by Staff Writers
Philadelphia (UPI) Jun 16, 2011
The remains of a child from about 108,000 years ago should shed light on a key period in human evolution, a University of Pennsylvania archaeologist said.
A team led by Harold Dibble, a curator at the University of Pennsylvania Museum of Archaeology and Anthropology, unearthed the child's skull and upper body in Morocco last year.
Even though the skull hasn't been released to the scientific community and the team hasn't published any peer-reviewed papers, information about the find will be aired on television by National Geographic, which funded the dig, the Philadelphia Inquirer reported Thursday.
By analyzing teeth, Dibble's team estimated the child was 6- to 8 years old. Dibble named the remains "Bouchra," Arabic for "good news," the newspaper said. While the name is feminine, Dibble said it more likely is a boy.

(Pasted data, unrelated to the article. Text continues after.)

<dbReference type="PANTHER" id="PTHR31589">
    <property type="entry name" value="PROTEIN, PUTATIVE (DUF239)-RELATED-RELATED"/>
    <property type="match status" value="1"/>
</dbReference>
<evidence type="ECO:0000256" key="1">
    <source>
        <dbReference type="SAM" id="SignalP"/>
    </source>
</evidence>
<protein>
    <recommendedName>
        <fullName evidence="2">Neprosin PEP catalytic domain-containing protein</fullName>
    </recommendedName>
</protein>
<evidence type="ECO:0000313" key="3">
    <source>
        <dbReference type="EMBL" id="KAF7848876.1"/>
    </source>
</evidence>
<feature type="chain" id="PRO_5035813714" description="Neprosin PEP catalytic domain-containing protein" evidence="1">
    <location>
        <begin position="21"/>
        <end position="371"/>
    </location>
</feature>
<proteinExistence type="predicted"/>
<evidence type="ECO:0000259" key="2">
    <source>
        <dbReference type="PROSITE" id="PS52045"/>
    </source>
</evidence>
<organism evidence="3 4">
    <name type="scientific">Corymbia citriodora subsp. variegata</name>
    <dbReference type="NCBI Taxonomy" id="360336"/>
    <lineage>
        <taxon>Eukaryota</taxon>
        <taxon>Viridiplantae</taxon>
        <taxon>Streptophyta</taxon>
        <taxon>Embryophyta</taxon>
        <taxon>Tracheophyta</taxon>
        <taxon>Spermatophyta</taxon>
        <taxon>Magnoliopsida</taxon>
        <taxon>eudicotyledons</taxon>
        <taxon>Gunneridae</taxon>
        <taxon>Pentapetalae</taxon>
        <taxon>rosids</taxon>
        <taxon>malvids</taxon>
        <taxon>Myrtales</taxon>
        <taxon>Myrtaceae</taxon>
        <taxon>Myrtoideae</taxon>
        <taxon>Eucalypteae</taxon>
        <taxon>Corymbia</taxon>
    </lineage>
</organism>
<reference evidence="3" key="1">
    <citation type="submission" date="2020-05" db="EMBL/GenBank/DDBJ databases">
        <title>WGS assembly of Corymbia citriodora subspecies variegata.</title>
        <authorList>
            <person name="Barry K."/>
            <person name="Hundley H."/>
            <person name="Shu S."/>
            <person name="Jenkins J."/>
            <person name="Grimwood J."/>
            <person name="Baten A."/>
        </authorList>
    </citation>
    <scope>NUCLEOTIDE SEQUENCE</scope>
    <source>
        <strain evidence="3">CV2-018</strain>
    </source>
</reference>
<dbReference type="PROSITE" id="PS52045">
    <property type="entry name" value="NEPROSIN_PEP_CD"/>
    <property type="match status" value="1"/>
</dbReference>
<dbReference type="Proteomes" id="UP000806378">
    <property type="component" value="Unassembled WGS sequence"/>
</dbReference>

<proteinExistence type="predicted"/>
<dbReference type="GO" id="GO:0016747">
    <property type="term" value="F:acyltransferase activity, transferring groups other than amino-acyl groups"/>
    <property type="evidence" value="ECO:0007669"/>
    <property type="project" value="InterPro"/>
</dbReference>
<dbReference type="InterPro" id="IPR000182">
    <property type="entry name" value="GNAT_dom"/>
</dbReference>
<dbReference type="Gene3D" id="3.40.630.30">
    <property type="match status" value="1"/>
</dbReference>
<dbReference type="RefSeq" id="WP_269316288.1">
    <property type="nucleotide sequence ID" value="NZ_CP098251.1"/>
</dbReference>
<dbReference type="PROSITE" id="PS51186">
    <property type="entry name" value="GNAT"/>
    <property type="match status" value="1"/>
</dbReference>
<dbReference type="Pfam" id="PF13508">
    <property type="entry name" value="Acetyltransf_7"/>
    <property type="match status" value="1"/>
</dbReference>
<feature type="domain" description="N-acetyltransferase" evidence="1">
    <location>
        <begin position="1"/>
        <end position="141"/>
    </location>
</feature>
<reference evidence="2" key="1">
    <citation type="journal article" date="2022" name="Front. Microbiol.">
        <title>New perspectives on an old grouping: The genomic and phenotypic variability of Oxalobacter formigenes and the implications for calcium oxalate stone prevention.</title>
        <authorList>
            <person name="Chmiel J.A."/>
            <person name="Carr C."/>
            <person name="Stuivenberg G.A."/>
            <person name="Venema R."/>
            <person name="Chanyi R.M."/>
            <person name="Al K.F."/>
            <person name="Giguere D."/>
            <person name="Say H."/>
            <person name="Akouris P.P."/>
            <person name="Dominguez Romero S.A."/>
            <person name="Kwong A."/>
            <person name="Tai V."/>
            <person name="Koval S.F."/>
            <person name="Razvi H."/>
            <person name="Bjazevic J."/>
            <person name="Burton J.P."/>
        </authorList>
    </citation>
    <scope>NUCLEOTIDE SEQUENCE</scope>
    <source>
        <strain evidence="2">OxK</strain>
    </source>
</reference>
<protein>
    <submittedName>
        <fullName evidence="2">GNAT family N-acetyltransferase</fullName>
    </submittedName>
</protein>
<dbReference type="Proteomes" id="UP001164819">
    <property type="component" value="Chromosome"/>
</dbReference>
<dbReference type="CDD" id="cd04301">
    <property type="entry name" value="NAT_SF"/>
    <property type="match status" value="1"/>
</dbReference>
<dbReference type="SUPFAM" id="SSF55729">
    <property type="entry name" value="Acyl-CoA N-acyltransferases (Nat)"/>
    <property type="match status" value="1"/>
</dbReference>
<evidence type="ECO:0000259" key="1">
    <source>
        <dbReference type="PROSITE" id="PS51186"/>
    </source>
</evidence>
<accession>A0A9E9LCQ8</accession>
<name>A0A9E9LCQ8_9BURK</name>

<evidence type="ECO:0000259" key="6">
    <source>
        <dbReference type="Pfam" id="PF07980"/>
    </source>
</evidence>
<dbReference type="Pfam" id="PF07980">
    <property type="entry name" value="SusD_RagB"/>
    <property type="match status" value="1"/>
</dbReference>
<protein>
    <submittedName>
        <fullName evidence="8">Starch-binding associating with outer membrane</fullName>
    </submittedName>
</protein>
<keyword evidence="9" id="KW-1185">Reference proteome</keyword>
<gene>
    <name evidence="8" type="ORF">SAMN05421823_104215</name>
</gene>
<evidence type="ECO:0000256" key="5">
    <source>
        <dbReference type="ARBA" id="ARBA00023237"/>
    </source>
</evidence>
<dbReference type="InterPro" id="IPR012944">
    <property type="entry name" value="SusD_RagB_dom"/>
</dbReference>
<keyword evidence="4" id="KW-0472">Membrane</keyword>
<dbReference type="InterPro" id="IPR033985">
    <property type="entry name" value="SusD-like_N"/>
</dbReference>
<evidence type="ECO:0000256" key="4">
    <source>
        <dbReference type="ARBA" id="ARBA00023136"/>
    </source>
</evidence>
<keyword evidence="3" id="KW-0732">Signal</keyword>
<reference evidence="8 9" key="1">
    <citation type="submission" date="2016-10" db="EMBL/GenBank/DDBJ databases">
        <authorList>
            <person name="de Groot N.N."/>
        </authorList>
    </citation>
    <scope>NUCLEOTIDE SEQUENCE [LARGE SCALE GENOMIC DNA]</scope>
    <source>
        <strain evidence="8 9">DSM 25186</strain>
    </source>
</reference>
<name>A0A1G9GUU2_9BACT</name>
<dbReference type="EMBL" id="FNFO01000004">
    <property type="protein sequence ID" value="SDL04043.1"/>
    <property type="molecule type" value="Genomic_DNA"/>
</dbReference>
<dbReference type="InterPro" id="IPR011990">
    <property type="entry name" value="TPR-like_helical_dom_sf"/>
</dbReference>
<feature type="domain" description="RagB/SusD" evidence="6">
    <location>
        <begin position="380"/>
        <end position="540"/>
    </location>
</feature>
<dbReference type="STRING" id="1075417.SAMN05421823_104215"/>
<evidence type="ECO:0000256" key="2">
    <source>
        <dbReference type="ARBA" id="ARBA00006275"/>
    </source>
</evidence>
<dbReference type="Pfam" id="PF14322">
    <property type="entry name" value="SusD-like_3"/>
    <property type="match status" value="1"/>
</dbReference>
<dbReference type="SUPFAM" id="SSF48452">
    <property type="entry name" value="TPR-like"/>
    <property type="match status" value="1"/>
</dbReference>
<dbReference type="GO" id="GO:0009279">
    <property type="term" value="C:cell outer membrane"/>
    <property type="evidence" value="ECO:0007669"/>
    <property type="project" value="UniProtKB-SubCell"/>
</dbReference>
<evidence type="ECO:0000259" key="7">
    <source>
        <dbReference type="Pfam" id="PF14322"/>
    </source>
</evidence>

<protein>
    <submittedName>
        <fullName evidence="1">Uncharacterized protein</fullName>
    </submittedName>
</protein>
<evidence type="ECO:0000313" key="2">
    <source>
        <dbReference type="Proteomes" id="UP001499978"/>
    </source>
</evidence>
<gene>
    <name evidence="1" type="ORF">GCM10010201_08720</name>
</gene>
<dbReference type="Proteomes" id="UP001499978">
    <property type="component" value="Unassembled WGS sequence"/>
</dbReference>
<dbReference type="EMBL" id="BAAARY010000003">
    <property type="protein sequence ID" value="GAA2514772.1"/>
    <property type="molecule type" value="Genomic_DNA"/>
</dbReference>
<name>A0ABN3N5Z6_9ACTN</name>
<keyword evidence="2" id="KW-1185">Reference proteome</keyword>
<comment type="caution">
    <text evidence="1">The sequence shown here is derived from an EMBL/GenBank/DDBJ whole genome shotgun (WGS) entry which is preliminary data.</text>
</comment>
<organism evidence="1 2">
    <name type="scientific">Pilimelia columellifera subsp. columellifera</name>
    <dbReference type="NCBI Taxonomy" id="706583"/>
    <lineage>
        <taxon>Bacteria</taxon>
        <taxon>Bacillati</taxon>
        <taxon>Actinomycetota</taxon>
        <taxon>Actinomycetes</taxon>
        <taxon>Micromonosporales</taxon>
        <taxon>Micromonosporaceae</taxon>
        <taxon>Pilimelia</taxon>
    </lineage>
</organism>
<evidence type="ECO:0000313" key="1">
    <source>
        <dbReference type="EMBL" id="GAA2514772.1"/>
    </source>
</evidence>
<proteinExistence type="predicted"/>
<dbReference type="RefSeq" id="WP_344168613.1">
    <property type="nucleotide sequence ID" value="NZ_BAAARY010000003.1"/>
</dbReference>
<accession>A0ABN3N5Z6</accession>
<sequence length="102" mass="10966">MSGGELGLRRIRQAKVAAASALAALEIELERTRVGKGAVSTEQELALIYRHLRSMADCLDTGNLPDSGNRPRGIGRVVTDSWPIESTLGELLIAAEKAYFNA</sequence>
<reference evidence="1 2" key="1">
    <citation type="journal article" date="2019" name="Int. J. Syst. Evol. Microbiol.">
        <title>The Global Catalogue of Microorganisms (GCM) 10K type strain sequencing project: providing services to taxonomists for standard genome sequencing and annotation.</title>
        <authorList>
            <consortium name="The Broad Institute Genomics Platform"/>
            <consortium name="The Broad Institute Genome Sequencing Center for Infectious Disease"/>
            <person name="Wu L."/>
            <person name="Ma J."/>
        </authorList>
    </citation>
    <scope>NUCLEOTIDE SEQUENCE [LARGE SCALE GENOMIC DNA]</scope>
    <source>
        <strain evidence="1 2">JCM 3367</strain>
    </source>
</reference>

In the period in which archaeologists say the child lived, modern Homo sapiens had emerged in Africa and begun to spread to the Middle East while Neanderthals populated parts of Eurasia.
"This will fit into the global debate on how and where and when modern humans arose," Dibble said.
Another archaeologist, Curtis Marean of Arizona State University, said Bouchra "joins a very small sample of hominid remains in Africa from that period. We don't know a lot about human populations at that time."
Marean told the Inquirer the child's age is of scientific interest because "as far as I know, this is the first juvenile from that crucial time period."
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Eating dirt can be good for the belly
Chicago IL (SPX) Jun 10, 2011
Most of us never considered eating the mud pies we made as kids, but for many people all over the world, dining on dirt is nothing out of the ordinary. Now an extensive meta-analysis forthcoming in the June issue of The Quarterly Review of Biology helps explain why. According to the research, the most probable explanation for human geophagy-the eating of earth-is that it protects the stoma ... read more
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